O teacher, my teacher!
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- Published 23.03.05
It?s a rainy Saturday, but one of the classrooms in Calcutta University?s English department is in full attendance. Sangita Das, PG II, has a slight temperature, but she didn?t want to stay home. ?I hate missing her classes,? she says of Professor Krishna Sen?s lecture periods. Ask any of her classmates ? Jhuma Bhattacharya, Tania Biswas, Nisha Caprihan or Soumak Mondal ? and they?ll tell you the same thing.
Every college campus across the world has its share of classes that are so magnetic they seem to pull students. If you walk down the corridors of Calcutta?s colleges and universities, asking students what it is about a class that draws them, the answer that crops up most often is that more than the subject being taught, it is ?the way it is taught? that makes all the difference.
Says Saptarshi Bhattacharya, UG III student of International Studies at Jadavpur University, ?One of our subjects is economic development and it could have been one of the dullest, if not the most difficult, had it not been for the way it is taught.? Saptarshi feels that Prof. Shibashis Chatterjee makes the subject enjoyable because ?instead of dictating a series of running notes, which you can get from any reference book, he takes the trouble to explain each abstract concept in simple, easy-to-understand terms, drawing parallels to everyday situations, so we can grasp them.? And that, he says, is what makes the teacher so very popular.
Teachers who score high on the popularity stakes are inevitably those who do not give a high priority to taking down notes. And while professors themselves may not be consciously aware of this pull they exercise on students, many of them do admit to being against pedantic teaching. J.U. English students appreciate the method of Prof. Ananda Lal, for instance, who teaches theatre and makes students enact plays in class. ?Visual representations are very important, especially in a subject like drama, because it tends to be a more effective way of conveying the essence of a play, ? Lal explains.
The opportunity to be able to participate in class, to ask questions and share ideas, also figure high in the list of priorities enumerated by students. In fact, part of the secret of Sen?s success is her insistence on her students thinking for themselves. ?I like to deconstruct the idea of hierarchy in the classroom,? explains Sen. ?I want to be a catalyst for my students to discover their individualities. I want them to expand their minds.?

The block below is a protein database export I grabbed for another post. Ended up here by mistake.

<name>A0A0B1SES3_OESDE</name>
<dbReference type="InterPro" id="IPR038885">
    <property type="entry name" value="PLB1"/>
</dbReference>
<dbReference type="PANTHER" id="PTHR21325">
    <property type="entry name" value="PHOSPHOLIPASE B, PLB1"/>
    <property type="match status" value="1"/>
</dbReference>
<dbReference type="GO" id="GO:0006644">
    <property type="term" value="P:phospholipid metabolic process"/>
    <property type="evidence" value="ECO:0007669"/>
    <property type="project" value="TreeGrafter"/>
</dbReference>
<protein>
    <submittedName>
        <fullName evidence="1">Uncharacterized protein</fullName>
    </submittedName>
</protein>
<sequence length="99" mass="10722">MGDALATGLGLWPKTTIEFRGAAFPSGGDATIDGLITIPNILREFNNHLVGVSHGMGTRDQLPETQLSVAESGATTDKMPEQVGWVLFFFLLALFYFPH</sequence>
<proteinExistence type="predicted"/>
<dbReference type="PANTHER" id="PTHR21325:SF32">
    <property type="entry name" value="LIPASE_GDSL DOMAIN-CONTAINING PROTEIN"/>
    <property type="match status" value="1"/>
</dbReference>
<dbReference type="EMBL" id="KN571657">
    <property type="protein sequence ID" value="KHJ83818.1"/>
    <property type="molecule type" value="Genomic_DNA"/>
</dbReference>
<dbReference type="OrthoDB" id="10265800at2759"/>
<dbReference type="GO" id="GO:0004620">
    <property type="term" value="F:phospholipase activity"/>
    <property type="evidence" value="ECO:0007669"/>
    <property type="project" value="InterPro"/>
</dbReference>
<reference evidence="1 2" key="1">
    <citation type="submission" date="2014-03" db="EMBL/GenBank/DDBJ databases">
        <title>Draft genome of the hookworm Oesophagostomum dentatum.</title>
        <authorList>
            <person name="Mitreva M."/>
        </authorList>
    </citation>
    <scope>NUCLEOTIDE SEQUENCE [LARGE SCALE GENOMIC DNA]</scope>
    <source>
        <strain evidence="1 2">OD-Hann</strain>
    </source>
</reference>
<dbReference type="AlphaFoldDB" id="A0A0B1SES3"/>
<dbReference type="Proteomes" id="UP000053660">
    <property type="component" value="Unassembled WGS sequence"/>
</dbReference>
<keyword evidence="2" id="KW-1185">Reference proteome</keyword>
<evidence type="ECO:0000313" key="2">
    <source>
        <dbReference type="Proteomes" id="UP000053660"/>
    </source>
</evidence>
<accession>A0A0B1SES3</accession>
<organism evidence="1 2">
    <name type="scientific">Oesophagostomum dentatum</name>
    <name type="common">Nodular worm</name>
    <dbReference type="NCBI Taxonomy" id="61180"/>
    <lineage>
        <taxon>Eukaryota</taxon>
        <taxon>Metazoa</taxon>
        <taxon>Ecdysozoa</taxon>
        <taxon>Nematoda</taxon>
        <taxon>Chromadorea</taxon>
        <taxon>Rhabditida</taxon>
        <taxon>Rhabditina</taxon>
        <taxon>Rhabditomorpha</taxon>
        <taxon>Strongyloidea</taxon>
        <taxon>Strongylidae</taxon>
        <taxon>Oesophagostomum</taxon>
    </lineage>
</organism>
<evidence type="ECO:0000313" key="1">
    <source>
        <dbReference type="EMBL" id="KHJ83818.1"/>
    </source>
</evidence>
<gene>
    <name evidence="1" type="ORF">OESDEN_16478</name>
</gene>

Little wonder that Lopamudra Ganguly has this to say of Sen, ?She moves away from the text, taking you to all these faraway places, telling stories about the people and their culture, all the while cracking jokes. And when she comes back to the text, you feel like you?ve been on a tour around the world. A professor can do that only if he or she has a lot of scholarship.?
Indeed, erudition, which in the words of some students translates into ?charisma?, is also something that the breed of popular professors have in common. ?They dazzle you with their knowledge, and draw you in with their oratorial powers,? says one J.U. student dreamily, speaking about her favourite professors.
Pallabi Biswas, a journalist and an ex-student of Prof. Sibaji Bandyopadhyay, a universal favourite among students of Jadavpur?s comparative literature department, points out, ?He had this knack of making the most abstract concepts appear simple. During a post-colonial literature class, for instance, he would give you a glimpse into existentialism, structuralism, postmodernism and a gamut of other theories and it would seem that all he did was share a few stories and some jokes.?
Humour is also something that goes down very well with students and helps give teachers that added zing. ?It is only when we enjoy ourselves that we learn because only then are we moving, absorbing, changing,? says Bandyopadhyay, who has taken a two-year break from teaching since November 2004, to do research at the Centre for Studies in Social Sciences, Calcutta.